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"He couldn't even handle me back then," Anthony Joshua tells SPORTbible, shaking his head as he recalls the first time he and Tyson Fury traded punches.
The two Brits are set to clash this year in a mega-money showdown to decide the best heavyweight on the planet. But back in 2010, they fought for free in a sparring session that left budding pro Fury seriously impressed by the unknown amateur.
"Watch out for that name, Anthony Joshua, he is one prospect for the future," said Fury at the time. So when we caught up with AJ via Zoom (for the launch of his #JDChampsHonours campaign) we had to ask: Did you learn anything from that spar that will help solve the Fury puzzle in 2021?
"I'd only been boxing about six months," recalls Joshua. "I'm dealing with a professional here, someone who's well-established, and I jumped in the ring as a complete novice.
"Imagine if you, yourself, walked into the gym today - and six months later, you're sparring a Daniel Dubois or that type of heavyweight.
"And I whupped him! I peppered him. He couldn't handle me. And that was back then.
"So regardless of what he says or what he thinks he can do, I'm going to put a full stop after that sentence - I'm gonna be the one to carry on this story. Because this is me now: bigger, better, stronger, faster and more confident."
Fury admitted that a 20-year-old Joshua rocked him with an uppercut during that infamous sparring session, saying: "He came out at me for three rounds and he gave me a beating - I'm not going to deny it."
A lot has changed in the 11 years since, however. Both have become world champions and gained global fame. Joshua suffered a first defeat to Andy Ruiz Jr, later avenged in dominant style; Fury got up from the canvas to draw with Deontay Wilder, then blitzed the American in a 2020 rematch.
That leaves Joshua and Fury alone at the top of the tree. Safe to say when they do clash, it'll be for a bigger prize than the Rolex watch Fury offered to any amateur who could knock him out back in 2010.
Inevitably, for two big men from the same country, of a similar age - but with contrasting personalities - bad blood is inevitable. The mischievous Fury tends to swap between praising AJ and insulting him (with an emphasis on the latter of late). But in Joshua's mind, is it personal between the pair?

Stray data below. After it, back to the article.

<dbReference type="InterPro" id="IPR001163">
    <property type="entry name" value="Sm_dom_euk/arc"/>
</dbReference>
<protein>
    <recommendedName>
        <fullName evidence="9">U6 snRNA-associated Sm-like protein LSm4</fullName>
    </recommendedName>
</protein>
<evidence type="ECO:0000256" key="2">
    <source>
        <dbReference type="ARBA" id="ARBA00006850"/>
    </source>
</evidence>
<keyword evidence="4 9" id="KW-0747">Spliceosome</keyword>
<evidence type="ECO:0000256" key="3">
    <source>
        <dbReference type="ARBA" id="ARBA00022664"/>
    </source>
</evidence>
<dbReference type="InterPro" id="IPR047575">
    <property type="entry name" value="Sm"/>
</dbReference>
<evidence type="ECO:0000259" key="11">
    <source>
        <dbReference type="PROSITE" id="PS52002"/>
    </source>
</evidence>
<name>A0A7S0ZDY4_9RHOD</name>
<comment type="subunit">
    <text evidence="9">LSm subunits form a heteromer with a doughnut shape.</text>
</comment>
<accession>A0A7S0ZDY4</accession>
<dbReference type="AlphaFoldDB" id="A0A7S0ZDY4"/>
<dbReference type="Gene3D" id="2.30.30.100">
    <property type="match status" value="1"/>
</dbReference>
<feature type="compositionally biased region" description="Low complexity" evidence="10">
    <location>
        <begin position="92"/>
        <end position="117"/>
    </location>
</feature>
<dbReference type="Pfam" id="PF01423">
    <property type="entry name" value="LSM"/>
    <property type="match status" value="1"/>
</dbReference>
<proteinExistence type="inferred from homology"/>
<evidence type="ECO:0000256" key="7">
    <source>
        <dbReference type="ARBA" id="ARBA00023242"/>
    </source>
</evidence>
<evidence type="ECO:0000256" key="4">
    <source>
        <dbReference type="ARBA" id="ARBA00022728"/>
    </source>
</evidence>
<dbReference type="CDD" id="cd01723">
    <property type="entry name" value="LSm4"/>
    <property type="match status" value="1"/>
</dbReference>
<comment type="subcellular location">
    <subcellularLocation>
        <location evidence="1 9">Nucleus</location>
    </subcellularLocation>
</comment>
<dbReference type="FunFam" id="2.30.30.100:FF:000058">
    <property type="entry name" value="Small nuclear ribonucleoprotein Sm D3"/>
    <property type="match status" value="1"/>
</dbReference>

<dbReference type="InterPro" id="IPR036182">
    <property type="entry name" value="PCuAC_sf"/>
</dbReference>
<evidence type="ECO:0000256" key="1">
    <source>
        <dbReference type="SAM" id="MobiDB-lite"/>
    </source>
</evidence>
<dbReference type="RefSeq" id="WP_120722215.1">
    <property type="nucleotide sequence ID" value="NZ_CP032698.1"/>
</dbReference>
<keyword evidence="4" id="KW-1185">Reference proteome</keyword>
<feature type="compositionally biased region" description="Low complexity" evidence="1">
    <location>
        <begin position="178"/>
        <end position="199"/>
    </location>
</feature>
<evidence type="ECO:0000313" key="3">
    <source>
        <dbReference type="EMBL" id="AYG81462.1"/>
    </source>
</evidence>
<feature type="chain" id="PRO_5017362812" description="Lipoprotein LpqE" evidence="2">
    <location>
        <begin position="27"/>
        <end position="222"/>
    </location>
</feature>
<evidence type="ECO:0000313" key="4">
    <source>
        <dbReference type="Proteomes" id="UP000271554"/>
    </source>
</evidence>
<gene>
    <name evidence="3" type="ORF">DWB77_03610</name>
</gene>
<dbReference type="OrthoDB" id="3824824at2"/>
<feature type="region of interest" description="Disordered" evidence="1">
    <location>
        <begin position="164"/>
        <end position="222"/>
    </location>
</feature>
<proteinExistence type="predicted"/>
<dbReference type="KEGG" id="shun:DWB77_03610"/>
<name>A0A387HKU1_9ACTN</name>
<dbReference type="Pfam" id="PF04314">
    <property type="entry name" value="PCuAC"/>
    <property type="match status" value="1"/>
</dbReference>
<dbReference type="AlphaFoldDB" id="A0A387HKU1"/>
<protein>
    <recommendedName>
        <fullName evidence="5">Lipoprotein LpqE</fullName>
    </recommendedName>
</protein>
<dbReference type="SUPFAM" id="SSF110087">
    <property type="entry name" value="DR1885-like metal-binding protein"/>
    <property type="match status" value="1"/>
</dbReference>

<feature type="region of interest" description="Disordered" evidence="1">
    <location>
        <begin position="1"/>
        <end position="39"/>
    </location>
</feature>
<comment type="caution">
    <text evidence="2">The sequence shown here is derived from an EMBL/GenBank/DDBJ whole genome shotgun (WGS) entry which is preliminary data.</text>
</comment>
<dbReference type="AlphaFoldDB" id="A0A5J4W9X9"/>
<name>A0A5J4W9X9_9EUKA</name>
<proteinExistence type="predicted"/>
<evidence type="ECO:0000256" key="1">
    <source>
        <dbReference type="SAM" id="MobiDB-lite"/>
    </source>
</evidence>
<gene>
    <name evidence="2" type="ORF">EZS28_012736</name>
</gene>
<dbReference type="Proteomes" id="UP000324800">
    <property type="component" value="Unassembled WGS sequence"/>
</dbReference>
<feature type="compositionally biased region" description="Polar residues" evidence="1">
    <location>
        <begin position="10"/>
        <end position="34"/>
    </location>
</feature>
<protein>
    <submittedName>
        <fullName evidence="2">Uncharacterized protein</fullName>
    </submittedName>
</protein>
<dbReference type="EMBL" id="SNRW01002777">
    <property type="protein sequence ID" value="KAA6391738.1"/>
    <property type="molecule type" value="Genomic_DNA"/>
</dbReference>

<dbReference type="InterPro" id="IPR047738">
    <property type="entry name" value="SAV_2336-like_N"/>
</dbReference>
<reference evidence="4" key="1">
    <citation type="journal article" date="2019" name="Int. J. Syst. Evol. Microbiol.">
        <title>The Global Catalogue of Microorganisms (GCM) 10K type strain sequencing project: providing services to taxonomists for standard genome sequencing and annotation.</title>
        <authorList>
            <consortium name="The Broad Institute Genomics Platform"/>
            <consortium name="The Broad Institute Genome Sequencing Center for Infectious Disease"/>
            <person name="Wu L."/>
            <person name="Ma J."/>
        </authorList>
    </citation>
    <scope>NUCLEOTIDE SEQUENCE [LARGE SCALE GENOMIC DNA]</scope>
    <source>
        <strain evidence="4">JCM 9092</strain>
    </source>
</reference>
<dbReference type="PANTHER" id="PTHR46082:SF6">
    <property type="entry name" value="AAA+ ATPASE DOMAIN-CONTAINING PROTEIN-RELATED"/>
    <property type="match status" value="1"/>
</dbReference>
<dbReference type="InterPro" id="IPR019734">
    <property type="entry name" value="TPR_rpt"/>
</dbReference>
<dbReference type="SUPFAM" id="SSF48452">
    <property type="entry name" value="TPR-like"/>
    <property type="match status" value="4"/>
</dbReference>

"It's everything," he says simply. "He's my enemy. He's the person I need to dethrone... Just put it this way: I have my kingdom and he has his. And we're coming to take everything he has. That's how it is.
"I look at it from a point of view of war. If you watch my fights there's very few people that I've really embraced: Wladimir Klitschko, Alexander Povetkin - and Andy Ruiz as well, to a degree.
"You never see me shaking hands with Dillian [Whyte], you never see me shaking hands with [Dominic] Breazeale, with [Eric] Molina. None of these guys, because this is war.
"So this is a grudge match. This is a sport. This is everything wrapped into one. This is warfare."
Thanks for coming :boom: pic.twitter.com/zvDVXPNLwK
- Anthony Joshua (@anthonyjoshua) December 13, 2020
Safe to say the 31-year-old isn't in denial about the magnitude of a fight that would go down as by far the biggest ever in British boxing history.
But in other ways, both fighters are winners in life through the sport. Both have escaped a sometimes troubled background to find their calling, plus fame and fortune, through their fists.
It isn't so easy for the next generation, however, with the pandemic closing amateur gyms across Britain and squeezing the life out of the grassroots of the sport.
In the aftermath of his ninth-round demolition of Kubrat Pulev in December, Joshua announced he was starting a fund and giving "substantial financial backing" from his own pocket to help save amateur boxing. Vital money, particularly after boxing was not included in the government's £300 million bailout for sport in November.
Asked if he could put into words how boxing helped shape his life when he was a young man, Joshua praised not only the physical discipline and competition - but the character-building quality of mixing with people from every possible background.
"Boxing is a door that's always open," he says. "It's weird because with [elite] football, tennis, any other sport - to get on to the premises, it's gonna take a lot of messages, emails, verifications.
"But with boxing, the doors are open to the public! You can walk in there and you can meet an ex-British champion - an ex-world champion - giving you advice about life, boxing, contracts; about everything.
"And for me when I was younger, it was such an honour to have the older generation at my gym, giving us young kids so much wisdom about life, decisions and what it really takes to achieve.
"Also being among different people from different communities, religion, ethnicities. All of that is combined into an environment where everyone's trying to achieve a goal to be No 1. It's just so much character-building in one place."
Joshua - already an Olympic gold medallist and a two-time world champion - may have the biggest, most definitive fights of his career right around the corner.
But if he remembers the lessons from his start in the sport - and if the reported millions he's already donated can help save amateur clubs that are on their knees - he can go into those fights knowing that his legacy boxing is already set. As Joshua has used his wealth and his success to start a movement to help save the sport, that once saved him.
JD & Anthony Joshua launched #JDChampsHonours, an empowering campaign that shines a light on those who made a difference in their communities in 2020. For more information & details of all the winners please visit www.jdsports.co.uk/page/champs-honours
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